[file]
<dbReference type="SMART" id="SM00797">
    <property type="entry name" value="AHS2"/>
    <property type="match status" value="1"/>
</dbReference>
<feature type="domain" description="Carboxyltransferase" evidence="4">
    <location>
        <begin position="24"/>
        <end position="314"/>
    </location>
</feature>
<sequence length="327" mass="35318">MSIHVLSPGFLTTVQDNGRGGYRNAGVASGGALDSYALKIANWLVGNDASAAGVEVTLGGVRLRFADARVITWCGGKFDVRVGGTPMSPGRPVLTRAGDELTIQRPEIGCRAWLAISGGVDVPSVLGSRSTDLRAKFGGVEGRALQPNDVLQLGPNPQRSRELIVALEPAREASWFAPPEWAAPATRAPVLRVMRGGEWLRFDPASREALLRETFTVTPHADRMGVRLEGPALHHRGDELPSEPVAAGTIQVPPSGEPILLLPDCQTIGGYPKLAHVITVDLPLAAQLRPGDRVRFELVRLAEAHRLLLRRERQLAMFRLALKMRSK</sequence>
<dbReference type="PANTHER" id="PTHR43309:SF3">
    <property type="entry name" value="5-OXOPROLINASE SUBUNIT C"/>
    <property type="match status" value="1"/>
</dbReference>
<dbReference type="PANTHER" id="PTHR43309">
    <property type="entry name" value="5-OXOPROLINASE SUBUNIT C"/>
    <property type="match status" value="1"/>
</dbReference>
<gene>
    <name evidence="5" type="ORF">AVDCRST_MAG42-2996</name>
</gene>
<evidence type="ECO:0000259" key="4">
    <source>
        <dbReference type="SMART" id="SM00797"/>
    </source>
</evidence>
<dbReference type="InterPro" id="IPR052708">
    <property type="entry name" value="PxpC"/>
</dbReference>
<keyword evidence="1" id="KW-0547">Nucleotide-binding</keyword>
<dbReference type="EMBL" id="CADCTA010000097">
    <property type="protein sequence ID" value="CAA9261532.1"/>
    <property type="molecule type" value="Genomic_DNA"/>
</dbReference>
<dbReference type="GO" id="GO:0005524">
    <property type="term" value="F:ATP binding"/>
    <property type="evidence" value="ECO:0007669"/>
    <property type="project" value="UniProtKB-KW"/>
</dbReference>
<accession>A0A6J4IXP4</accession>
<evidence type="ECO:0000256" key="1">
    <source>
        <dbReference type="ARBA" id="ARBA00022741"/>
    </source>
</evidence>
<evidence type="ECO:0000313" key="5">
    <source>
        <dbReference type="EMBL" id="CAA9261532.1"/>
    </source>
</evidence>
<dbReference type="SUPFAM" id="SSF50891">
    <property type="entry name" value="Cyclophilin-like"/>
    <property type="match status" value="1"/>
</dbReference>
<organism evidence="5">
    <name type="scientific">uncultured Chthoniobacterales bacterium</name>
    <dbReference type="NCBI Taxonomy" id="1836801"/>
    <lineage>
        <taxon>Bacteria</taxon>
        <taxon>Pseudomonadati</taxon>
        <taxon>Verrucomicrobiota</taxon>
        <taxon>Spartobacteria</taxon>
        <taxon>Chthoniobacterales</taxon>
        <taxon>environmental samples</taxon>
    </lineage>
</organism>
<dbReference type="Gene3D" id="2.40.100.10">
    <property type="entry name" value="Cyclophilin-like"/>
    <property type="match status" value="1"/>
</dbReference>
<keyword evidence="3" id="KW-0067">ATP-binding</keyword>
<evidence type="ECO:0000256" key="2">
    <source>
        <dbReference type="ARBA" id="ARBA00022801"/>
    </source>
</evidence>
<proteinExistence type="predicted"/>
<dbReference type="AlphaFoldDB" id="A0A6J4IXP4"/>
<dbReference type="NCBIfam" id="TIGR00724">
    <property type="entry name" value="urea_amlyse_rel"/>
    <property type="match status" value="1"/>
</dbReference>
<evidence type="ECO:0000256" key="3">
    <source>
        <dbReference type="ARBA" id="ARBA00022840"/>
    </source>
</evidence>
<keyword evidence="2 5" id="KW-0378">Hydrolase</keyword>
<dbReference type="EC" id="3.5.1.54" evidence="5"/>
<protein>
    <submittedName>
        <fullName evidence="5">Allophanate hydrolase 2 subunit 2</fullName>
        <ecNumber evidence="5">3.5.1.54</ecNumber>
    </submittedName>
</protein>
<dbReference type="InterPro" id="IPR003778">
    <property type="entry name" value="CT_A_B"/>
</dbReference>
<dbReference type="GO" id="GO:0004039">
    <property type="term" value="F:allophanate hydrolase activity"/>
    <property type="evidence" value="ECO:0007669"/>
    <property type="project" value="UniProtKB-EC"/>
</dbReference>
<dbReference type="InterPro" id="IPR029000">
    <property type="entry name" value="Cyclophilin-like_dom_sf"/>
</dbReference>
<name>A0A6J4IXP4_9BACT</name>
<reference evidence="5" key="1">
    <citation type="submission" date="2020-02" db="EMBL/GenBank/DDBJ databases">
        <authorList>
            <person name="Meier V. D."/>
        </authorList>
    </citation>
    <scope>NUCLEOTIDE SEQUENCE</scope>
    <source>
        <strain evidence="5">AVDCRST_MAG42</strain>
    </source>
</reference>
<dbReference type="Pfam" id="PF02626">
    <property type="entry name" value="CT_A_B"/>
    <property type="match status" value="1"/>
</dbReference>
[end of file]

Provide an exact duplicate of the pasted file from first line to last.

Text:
<dbReference type="SMART" id="SM00797">
    <property type="entry name" value="AHS2"/>
    <property type="match status" value="1"/>
</dbReference>
<feature type="domain" description="Carboxyltransferase" evidence="4">
    <location>
        <begin position="24"/>
        <end position="314"/>
    </location>
</feature>
<sequence length="327" mass="35318">MSIHVLSPGFLTTVQDNGRGGYRNAGVASGGALDSYALKIANWLVGNDASAAGVEVTLGGVRLRFADARVITWCGGKFDVRVGGTPMSPGRPVLTRAGDELTIQRPEIGCRAWLAISGGVDVPSVLGSRSTDLRAKFGGVEGRALQPNDVLQLGPNPQRSRELIVALEPAREASWFAPPEWAAPATRAPVLRVMRGGEWLRFDPASREALLRETFTVTPHADRMGVRLEGPALHHRGDELPSEPVAAGTIQVPPSGEPILLLPDCQTIGGYPKLAHVITVDLPLAAQLRPGDRVRFELVRLAEAHRLLLRRERQLAMFRLALKMRSK</sequence>
<dbReference type="PANTHER" id="PTHR43309:SF3">
    <property type="entry name" value="5-OXOPROLINASE SUBUNIT C"/>
    <property type="match status" value="1"/>
</dbReference>
<dbReference type="PANTHER" id="PTHR43309">
    <property type="entry name" value="5-OXOPROLINASE SUBUNIT C"/>
    <property type="match status" value="1"/>
</dbReference>
<gene>
    <name evidence="5" type="ORF">AVDCRST_MAG42-2996</name>
</gene>
<evidence type="ECO:0000259" key="4">
    <source>
        <dbReference type="SMART" id="SM00797"/>
    </source>
</evidence>
<dbReference type="InterPro" id="IPR052708">
    <property type="entry name" value="PxpC"/>
</dbReference>
<keyword evidence="1" id="KW-0547">Nucleotide-binding</keyword>
<dbReference type="EMBL" id="CADCTA010000097">
    <property type="protein sequence ID" value="CAA9261532.1"/>
    <property type="molecule type" value="Genomic_DNA"/>
</dbReference>
<dbReference type="GO" id="GO:0005524">
    <property type="term" value="F:ATP binding"/>
    <property type="evidence" value="ECO:0007669"/>
    <property type="project" value="UniProtKB-KW"/>
</dbReference>
<accession>A0A6J4IXP4</accession>
<evidence type="ECO:0000256" key="1">
    <source>
        <dbReference type="ARBA" id="ARBA00022741"/>
    </source>
</evidence>
<evidence type="ECO:0000313" key="5">
    <source>
        <dbReference type="EMBL" id="CAA9261532.1"/>
    </source>
</evidence>
<dbReference type="SUPFAM" id="SSF50891">
    <property type="entry name" value="Cyclophilin-like"/>
    <property type="match status" value="1"/>
</dbReference>
<organism evidence="5">
    <name type="scientific">uncultured Chthoniobacterales bacterium</name>
    <dbReference type="NCBI Taxonomy" id="1836801"/>
    <lineage>
        <taxon>Bacteria</taxon>
        <taxon>Pseudomonadati</taxon>
        <taxon>Verrucomicrobiota</taxon>
        <taxon>Spartobacteria</taxon>
        <taxon>Chthoniobacterales</taxon>
        <taxon>environmental samples</taxon>
    </lineage>
</organism>
<dbReference type="Gene3D" id="2.40.100.10">
    <property type="entry name" value="Cyclophilin-like"/>
    <property type="match status" value="1"/>
</dbReference>
<keyword evidence="3" id="KW-0067">ATP-binding</keyword>
<evidence type="ECO:0000256" key="2">
    <source>
        <dbReference type="ARBA" id="ARBA00022801"/>
    </source>
</evidence>
<proteinExistence type="predicted"/>
<dbReference type="AlphaFoldDB" id="A0A6J4IXP4"/>
<dbReference type="NCBIfam" id="TIGR00724">
    <property type="entry name" value="urea_amlyse_rel"/>
    <property type="match status" value="1"/>
</dbReference>
<evidence type="ECO:0000256" key="3">
    <source>
        <dbReference type="ARBA" id="ARBA00022840"/>
    </source>
</evidence>
<keyword evidence="2 5" id="KW-0378">Hydrolase</keyword>
<dbReference type="EC" id="3.5.1.54" evidence="5"/>
<protein>
    <submittedName>
        <fullName evidence="5">Allophanate hydrolase 2 subunit 2</fullName>
        <ecNumber evidence="5">3.5.1.54</ecNumber>
    </submittedName>
</protein>
<dbReference type="InterPro" id="IPR003778">
    <property type="entry name" value="CT_A_B"/>
</dbReference>
<dbReference type="GO" id="GO:0004039">
    <property type="term" value="F:allophanate hydrolase activity"/>
    <property type="evidence" value="ECO:0007669"/>
    <property type="project" value="UniProtKB-EC"/>
</dbReference>
<dbReference type="InterPro" id="IPR029000">
    <property type="entry name" value="Cyclophilin-like_dom_sf"/>
</dbReference>
<name>A0A6J4IXP4_9BACT</name>
<reference evidence="5" key="1">
    <citation type="submission" date="2020-02" db="EMBL/GenBank/DDBJ databases">
        <authorList>
            <person name="Meier V. D."/>
        </authorList>
    </citation>
    <scope>NUCLEOTIDE SEQUENCE</scope>
    <source>
        <strain evidence="5">AVDCRST_MAG42</strain>
    </source>
</reference>
<dbReference type="Pfam" id="PF02626">
    <property type="entry name" value="CT_A_B"/>
    <property type="match status" value="1"/>
</dbReference>